FIG. 1 is a block diagram sowing the construction of an amplitude modulator of a first embodiment according to the present invention.

A digital or analog modulation signal Mo is sent to a delta sigma converter 1. The delta sigma converter 1 converts the signal Mo into a binary signal D1. The signal D1 and a carrier signal Ca are sent to a multiplication circuit 2. The multiplication circuit 2 changes the phase of the carrier signal Ca to the normal phase or opposite phase according to the signal D1 and outputs the resultant signal as an amplitude modulation wave A1. Although an analog multiplication circuit such as a Gilbert multiplication circuit or a diode ring modulation circuit can be used for the multiplication circuit 2, an exclusive-OR circuit can be used. Even if an analog multiplication circuit is used, since the amplitude of input and output signals are constant, it is not necessary to use a circuit of a linear type unlike the conventional amplitude modulation circuit.

When the delta sigma modulator 1 is of a ternary type, the output of the multiplication circuit 2 is one of normal phase, none, and opposite phase. For the multiplication circuit 2, an analog multiplication circuit or ternary logic circuit is used.

A delta sigma modulator 1 shown in FIG. 1 can be substituted with another modulation circuit which outputs a binary or ternary signal sequence whose average value becomes a desired analog signal. For example, the delta sigma modulator 1 can be substituted with for example a pulse width modulator (PWM) or another pulse density modulator. In particular, a digital signal can be transmitted by a system having a memory as a conversion circuit, memory addresses as modulation signals, and a circuit which outputs a binary signal sequence.

On a time axis, the amplitude modulator 1 outputs signals with the same amplitude and where a desired signal and unnecessary signals such as quantization noise are superimposed. However, on a frequency axis, the component of the desired signal is present in the vicinity of the carrier frequency. The components of the unnecessary signals are distributed much in a frequency band comparatively apart from the carrier frequency rather than in the vicinity of the carrier frequency. Thus, by removing the components of the unnecessary signals with a filter, the desired amplitude modulation signal can be obtained.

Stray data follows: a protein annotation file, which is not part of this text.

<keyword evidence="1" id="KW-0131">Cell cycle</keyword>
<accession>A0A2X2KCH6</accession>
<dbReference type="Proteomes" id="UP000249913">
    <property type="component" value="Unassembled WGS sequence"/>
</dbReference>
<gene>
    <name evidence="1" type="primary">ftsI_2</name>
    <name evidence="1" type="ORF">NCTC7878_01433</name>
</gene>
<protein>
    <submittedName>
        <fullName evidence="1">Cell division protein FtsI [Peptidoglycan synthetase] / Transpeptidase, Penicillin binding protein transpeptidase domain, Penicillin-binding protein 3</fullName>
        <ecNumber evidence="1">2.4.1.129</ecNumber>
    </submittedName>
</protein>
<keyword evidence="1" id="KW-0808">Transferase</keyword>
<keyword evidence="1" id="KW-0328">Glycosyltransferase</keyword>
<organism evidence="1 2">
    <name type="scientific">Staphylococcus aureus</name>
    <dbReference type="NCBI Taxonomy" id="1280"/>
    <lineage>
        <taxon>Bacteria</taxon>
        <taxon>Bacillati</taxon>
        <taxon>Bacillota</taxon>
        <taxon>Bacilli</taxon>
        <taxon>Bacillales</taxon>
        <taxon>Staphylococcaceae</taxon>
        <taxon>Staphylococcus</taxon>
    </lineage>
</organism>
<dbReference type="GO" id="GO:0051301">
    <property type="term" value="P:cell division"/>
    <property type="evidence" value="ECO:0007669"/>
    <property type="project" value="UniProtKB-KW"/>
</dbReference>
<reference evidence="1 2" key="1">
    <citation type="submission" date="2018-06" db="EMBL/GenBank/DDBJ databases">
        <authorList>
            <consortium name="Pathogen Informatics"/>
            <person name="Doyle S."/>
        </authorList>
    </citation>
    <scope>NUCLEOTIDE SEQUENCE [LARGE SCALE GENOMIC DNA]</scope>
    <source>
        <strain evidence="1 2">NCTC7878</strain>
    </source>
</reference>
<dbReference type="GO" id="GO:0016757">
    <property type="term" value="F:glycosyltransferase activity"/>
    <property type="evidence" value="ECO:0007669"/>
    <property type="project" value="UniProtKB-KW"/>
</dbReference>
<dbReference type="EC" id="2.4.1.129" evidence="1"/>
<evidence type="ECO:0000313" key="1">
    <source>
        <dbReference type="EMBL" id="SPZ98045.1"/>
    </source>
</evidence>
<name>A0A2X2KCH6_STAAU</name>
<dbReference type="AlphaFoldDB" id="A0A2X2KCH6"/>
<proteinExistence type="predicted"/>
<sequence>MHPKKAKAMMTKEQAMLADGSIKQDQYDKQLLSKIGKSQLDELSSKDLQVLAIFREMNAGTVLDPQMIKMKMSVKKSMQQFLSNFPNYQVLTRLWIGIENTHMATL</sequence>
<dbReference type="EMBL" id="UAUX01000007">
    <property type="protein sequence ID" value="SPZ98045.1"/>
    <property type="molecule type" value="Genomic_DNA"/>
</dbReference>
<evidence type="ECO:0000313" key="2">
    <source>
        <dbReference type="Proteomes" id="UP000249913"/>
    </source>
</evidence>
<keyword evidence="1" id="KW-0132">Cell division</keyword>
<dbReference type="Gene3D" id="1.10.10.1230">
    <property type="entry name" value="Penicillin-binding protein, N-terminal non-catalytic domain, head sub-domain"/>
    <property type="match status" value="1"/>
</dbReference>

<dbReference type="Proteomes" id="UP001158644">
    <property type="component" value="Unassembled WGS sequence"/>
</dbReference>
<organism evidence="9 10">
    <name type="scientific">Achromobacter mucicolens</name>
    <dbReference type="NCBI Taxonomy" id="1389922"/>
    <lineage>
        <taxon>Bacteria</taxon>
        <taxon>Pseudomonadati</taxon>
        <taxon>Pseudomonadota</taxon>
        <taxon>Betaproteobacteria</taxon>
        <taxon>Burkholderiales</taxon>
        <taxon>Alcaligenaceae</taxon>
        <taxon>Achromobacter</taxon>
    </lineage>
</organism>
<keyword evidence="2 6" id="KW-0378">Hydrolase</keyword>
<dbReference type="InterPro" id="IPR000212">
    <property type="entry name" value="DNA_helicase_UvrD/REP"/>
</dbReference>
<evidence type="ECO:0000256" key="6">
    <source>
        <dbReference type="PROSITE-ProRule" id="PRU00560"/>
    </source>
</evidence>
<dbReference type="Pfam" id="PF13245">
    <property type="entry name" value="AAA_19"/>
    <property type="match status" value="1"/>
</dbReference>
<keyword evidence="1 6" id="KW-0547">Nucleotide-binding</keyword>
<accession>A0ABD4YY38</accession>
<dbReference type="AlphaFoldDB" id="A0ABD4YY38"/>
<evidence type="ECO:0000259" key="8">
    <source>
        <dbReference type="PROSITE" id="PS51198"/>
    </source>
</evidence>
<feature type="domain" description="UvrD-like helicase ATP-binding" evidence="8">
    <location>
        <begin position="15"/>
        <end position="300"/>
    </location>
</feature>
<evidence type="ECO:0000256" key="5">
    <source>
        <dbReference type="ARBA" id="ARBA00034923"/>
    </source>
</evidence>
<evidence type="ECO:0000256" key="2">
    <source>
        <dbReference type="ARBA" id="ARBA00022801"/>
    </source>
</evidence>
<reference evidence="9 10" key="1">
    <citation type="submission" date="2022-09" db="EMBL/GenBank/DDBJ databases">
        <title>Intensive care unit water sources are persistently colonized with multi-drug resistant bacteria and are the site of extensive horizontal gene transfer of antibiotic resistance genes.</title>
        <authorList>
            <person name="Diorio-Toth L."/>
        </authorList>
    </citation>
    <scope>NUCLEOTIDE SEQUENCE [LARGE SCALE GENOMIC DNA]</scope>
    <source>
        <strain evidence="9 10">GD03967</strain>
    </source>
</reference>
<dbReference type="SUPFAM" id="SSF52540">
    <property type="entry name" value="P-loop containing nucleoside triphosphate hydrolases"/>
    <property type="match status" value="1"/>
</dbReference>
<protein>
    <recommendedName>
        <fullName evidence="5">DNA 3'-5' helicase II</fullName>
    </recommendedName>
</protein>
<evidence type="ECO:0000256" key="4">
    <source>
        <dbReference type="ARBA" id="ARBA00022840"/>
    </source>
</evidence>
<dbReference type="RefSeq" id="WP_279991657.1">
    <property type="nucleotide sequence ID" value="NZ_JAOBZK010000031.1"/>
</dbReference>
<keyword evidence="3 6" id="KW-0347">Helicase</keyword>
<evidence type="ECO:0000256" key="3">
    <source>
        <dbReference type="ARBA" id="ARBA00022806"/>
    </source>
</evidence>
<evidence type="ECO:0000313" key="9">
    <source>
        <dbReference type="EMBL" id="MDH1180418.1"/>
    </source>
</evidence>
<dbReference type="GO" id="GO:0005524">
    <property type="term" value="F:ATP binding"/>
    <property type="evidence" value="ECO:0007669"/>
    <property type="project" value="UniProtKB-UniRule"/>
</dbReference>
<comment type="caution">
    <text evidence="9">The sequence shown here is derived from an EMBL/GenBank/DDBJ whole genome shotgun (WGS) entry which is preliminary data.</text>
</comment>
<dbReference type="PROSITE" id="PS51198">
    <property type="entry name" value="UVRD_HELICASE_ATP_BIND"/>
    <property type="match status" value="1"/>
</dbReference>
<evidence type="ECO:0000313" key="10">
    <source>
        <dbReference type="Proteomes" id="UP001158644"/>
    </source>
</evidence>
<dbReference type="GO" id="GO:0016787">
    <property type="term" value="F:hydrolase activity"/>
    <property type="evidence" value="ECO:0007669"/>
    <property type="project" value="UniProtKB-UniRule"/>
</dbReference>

FIG. 47 is a block diagram showing the construction of a second modulator according to the present invention.

A first input signal is sent to a first signal conversion means 121. A second input signal is sent to a second signal conversion means 122. The first signal conversion means 121 converts the first input signal into first selection signals according to the first input signal. The second signal conversion means 122 converts the second input signal into the second selection signals according to the second input signal. The first and second signal conversion means 121 and 122, for instance, corresponds to delta sigma modulators 7 and 8 shown in FIG. 2, delta sigma modulators 13 and 14 shown in FIG. 3, delta sigma modulators 23 and 24 shown in FIG. 5, or delta sigma modulators 30 and 31 shown in FIG. 7.

The first and second selection signals output from the first and second signal conversion means 121 and 122 are sent to an selection means 131. The selection means 131 selects and outputs one of signals with the same frequency and different phase or amplitude according to the first and second selection signals.

FIG. 2 is a block diagram showing the construction of an orthogonal modulator of a second embodiment according to the present invention.

A local oscillation signal Lo is sent to a phase shifter 3. The phase shifter 3 outputs carrier signals Ca1 and Ca2 whose phases differ by 90░ each other. The modulation signal Mo1 and the carrier signal Ca1 are sent to an amplitude modulator 4. The modulation signal Mo2 and the carrier signal Ca2 are sent to an amplitude modulator 5. The construction of the amplitude modulators 4 and 5 is similar to that of the amplitude modulator described in the first embodiment (see FIG. 1). Thus, the amplitude modulators 4 and 5 output amplitude modulation signals A1 and A2, respectively. These signals A1 and A2 are sent to an analog signal composing unit 6. The unit 6 outputs an amplitude and phase modulation signal AP. In FIG. 2, reference numerals 7 and 8 represent delta sigma modulators. Reference numerals 9 and 10 represent multiplication circuits.

FIG. 3 is a block diagram showing the construction of an orthogonal modulator of a third embodiment according to the present invention.

A local oscillation signal Lo is sent to a phase shifter 11. The phase shifter Lo separates the signal Lo into four carrier signals Ca1, Ca2, Ca3, and Ca4 whose phases are 0░, 90░, 180░, and 270░, respectively. These carrier signals are sent to a selector 12. In addition, output signals D1 and D2 of two delta sigma modulators 13 and 14 are sent to the selector 12. The two delta sigma modulators 13 and 14 can be substituted with other conversion circuits which output a binary signal sequence whose average becomes a desired analog signal (described in the first embodiment).